The current state of the Turkish economy, and particularly the issue of hyperinflation, is not only the most influential factor that will influence the voting behaviour of the Turkish electorate in the 2023 elections but also the most urgent problem to be addressed by the incoming government. Determined to stand firm in its unorthodox economic policy, the ruling bloc lowered the interest rate from 19 per cent down to 9 per cent in 15 months’ time. Despite the official infla­tion rate hitting a 24-year high of more than 85 per cent, Erdoğan has so far not hesi­tated to make generous economic ges­tures, including increasing in the minimum wage and public spending to make sure that his voter base remains loyal in the elec­tions. Even though economic hardship and hyper­inflation clearly lessen the chances of vic­tory for Erdoğan and his ruling bloc, the Table of Six has so far failed to turn these issues into a clear advantage, as they have yet to offer a joint plan on how to fix the economy after the elections. One of the main reasons behind this failure is the lack of consensus on the questions of what will be done and by whom, which is a result of the ongoing competition between the parties in the Table of Six. There has particularly been a remarkable competition between the İYİP’s economic team, led by Bilge Yılmaz, and DEVA, a splinter party from the AKP founded by the famous former minister of economy, Ali Babacan, over who will be in charge of Turkey’s economy.

The “Institutional Reform Commission”, formed by the Table of Six, released a dec­laration on 13 June 2022 in which the six parties committed to rendering the policy-making processes in the areas of economy, finance, monetary policy, and price stability more institutionalised and inclusionary for the stakeholders, with a special emphasis on their allegiance to the autonomy of Tur­key’s Central Bank. Likewise, the joint policy platform, declared on 30 January 2023, places a special emphasis on the “restructuring and strengthening of the economic institutions”. The alliance vows to form a committee that provides a damage assess­ment to clearly reveal the state of the Turk­ish economy; revitalises and refunctionalises the existing institutions for strategic plan­ning in order to make policy-making pro­cesses inclusionary and participatory; abolishes the Turkey Wealth Fund; and restructures the Turkish Statistical Insti­tute as an autonomous institution.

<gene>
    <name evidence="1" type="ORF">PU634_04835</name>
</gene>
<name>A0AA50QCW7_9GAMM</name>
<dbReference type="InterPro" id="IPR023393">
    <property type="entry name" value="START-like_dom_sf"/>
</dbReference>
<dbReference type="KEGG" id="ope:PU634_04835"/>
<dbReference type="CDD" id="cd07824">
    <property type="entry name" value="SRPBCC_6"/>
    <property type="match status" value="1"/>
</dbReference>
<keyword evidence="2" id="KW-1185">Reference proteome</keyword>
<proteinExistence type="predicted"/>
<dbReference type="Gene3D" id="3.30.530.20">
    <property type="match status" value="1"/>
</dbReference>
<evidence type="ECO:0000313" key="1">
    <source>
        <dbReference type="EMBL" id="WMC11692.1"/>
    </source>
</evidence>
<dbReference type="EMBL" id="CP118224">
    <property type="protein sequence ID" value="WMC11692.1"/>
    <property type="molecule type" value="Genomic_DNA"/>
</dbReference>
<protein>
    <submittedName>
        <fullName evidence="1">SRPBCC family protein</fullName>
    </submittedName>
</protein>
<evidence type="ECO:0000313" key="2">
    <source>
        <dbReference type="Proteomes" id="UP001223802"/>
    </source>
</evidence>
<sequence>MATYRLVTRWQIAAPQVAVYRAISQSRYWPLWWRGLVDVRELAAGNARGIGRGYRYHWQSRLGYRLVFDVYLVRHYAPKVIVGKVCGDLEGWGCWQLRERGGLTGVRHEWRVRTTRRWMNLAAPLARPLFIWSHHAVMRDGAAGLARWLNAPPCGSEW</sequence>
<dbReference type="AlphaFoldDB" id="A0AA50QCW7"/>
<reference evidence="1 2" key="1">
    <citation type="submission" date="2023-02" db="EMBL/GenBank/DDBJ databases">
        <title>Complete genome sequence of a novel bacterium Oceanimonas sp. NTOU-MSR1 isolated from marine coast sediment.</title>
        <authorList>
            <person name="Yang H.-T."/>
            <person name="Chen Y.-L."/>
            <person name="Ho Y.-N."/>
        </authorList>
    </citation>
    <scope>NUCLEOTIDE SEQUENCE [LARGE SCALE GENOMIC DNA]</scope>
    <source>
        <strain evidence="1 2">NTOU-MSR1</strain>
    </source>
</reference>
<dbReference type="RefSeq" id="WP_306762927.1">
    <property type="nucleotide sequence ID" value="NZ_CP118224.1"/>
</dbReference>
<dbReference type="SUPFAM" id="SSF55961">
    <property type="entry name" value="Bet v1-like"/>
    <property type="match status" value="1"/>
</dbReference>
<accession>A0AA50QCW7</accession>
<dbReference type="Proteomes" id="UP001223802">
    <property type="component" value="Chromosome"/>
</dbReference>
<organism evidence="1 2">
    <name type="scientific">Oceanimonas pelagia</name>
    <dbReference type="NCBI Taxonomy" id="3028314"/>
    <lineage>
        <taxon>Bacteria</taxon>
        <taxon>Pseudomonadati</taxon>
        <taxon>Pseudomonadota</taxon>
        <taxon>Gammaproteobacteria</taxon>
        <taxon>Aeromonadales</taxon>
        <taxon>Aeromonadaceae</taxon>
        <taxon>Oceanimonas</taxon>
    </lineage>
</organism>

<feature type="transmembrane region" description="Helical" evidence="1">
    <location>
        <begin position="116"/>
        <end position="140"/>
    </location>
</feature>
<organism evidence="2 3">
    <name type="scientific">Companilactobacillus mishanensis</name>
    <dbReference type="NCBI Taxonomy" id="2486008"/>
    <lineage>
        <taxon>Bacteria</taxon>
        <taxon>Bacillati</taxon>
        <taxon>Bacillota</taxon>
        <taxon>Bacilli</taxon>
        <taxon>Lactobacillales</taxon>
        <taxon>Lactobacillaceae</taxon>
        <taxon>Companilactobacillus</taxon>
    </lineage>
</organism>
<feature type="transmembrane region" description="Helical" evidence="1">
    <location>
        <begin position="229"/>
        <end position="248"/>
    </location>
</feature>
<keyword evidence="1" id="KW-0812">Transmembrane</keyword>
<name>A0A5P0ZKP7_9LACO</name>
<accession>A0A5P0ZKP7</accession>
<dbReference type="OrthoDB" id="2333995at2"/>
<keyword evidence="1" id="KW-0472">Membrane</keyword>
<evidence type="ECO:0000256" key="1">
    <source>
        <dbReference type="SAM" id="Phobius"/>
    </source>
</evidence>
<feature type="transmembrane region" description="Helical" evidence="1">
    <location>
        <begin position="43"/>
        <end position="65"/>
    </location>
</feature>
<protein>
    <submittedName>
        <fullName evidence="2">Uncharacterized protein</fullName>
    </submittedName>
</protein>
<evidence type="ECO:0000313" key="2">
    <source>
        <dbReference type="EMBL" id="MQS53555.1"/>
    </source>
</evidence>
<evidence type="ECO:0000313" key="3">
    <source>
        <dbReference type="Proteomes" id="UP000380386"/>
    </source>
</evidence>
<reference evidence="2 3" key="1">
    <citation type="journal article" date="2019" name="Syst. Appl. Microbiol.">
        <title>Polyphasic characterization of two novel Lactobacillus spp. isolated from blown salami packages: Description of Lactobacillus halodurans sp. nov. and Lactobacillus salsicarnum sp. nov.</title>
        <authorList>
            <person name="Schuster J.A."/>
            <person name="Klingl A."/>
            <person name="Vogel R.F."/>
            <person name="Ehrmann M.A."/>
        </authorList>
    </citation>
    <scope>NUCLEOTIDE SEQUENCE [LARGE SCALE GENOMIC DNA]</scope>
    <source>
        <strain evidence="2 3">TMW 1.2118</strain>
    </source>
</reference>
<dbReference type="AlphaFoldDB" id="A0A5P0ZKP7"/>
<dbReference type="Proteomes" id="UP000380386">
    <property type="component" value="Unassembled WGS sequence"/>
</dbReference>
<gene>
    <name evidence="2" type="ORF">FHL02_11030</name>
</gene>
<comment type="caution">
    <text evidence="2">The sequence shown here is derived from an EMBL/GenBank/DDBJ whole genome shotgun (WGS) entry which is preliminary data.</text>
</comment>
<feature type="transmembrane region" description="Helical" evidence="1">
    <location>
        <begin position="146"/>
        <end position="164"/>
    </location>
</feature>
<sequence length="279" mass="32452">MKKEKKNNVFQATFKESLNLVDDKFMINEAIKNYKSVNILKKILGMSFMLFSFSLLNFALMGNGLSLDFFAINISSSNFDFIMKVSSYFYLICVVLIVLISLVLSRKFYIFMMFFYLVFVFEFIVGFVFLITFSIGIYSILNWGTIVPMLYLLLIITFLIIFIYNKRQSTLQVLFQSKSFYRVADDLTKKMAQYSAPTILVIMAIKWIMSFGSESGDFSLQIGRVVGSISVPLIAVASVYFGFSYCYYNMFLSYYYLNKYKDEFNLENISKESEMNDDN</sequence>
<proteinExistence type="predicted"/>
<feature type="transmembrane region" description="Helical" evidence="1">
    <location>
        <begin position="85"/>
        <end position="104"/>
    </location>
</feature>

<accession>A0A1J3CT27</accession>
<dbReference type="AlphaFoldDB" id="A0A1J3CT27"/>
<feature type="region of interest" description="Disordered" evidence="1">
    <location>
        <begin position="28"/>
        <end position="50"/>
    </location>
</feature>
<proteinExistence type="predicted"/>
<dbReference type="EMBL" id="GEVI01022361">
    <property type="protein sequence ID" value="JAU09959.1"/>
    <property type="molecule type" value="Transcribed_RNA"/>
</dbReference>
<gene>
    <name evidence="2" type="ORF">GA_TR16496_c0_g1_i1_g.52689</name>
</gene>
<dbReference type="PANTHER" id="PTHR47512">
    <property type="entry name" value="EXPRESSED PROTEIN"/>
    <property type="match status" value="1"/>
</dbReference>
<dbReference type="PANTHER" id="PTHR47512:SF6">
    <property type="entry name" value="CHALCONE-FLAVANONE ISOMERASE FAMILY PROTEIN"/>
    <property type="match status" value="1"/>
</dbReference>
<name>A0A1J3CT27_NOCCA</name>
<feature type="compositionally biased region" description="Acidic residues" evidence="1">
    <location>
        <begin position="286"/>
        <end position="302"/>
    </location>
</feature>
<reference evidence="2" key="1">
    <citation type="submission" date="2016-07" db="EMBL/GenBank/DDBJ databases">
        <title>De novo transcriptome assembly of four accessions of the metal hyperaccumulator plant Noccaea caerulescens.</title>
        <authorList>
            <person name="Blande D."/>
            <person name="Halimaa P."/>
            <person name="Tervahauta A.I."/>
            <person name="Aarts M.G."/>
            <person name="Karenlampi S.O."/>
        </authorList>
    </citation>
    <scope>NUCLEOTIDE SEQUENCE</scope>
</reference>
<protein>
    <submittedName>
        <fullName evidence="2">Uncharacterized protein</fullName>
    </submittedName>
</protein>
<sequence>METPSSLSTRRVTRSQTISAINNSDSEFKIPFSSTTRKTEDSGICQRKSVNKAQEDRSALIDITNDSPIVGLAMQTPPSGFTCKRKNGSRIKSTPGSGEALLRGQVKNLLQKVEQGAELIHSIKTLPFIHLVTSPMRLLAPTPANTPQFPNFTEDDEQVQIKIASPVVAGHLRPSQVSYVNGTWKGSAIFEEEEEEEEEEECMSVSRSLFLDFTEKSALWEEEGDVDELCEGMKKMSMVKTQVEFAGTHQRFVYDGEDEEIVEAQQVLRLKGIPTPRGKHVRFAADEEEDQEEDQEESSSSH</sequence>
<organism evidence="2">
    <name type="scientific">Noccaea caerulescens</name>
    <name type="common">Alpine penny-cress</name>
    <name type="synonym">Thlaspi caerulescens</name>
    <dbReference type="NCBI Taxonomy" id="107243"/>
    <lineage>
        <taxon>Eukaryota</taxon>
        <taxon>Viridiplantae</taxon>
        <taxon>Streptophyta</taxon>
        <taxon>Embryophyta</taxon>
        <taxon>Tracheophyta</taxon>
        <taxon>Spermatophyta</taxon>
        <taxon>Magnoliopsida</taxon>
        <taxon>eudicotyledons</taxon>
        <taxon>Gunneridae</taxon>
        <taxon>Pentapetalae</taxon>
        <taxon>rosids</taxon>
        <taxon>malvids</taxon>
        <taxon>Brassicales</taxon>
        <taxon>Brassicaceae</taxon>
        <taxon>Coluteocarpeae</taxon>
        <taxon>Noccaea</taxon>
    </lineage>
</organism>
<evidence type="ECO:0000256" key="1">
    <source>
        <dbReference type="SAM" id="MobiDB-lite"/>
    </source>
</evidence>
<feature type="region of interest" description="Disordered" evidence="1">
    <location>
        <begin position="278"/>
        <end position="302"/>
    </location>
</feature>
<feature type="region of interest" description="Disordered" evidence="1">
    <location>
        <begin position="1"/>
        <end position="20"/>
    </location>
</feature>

The joint policy platform also pledges to ensure fiscal discipline by fighting what it calls “the public extravagance”, legally and financially reviewing all the public–pri­vate partnership projects carried out by the Erdoğan government, and institutionalising the decision-making processes on public spending. Not surprisingly, the joint docu­ment does not make reference to any fiscal tightening – in the sense of pursuing austerity policies – but instead vows to ensure that the decisions be made in a more inclusive and rational manner and that financial resources be allocated to the proper areas. In fact, the alliance pledges to pursue a comprehensive social policy by expanding the scope of social aid and services and improving redistribution mechanisms.

The economic vision laid down in the joint policy platform is not restricted to actions that deal with the economic crisis – it also expresses a commitment to take further steps towards revitalising the Turk­ish economy. These include the actions required to partake in the institutions and programmes created by the European Union (EU) for digital transformation, the formation of new institutions to adapt to the European Green Deal, and clearing the way for productive negotiations with the EU regarding the modernisation of the Cus­toms Union.

The joint policy platform lays down the most comprehensive economic programme that the opposition has so far jointly put forward. However, it is at least as important as to what kind of economic team will be formed to realise this programme. All six opposition parties have respectable and com­petent staff in the area of economy and will not have any difficulty forming an eligible team to address the economic crisis, should they win the elections. Yet, it re­mains to be seen how the Nation Alliance will work out the above-mentioned rifts regarding team formation.

Formulating a new foreign policy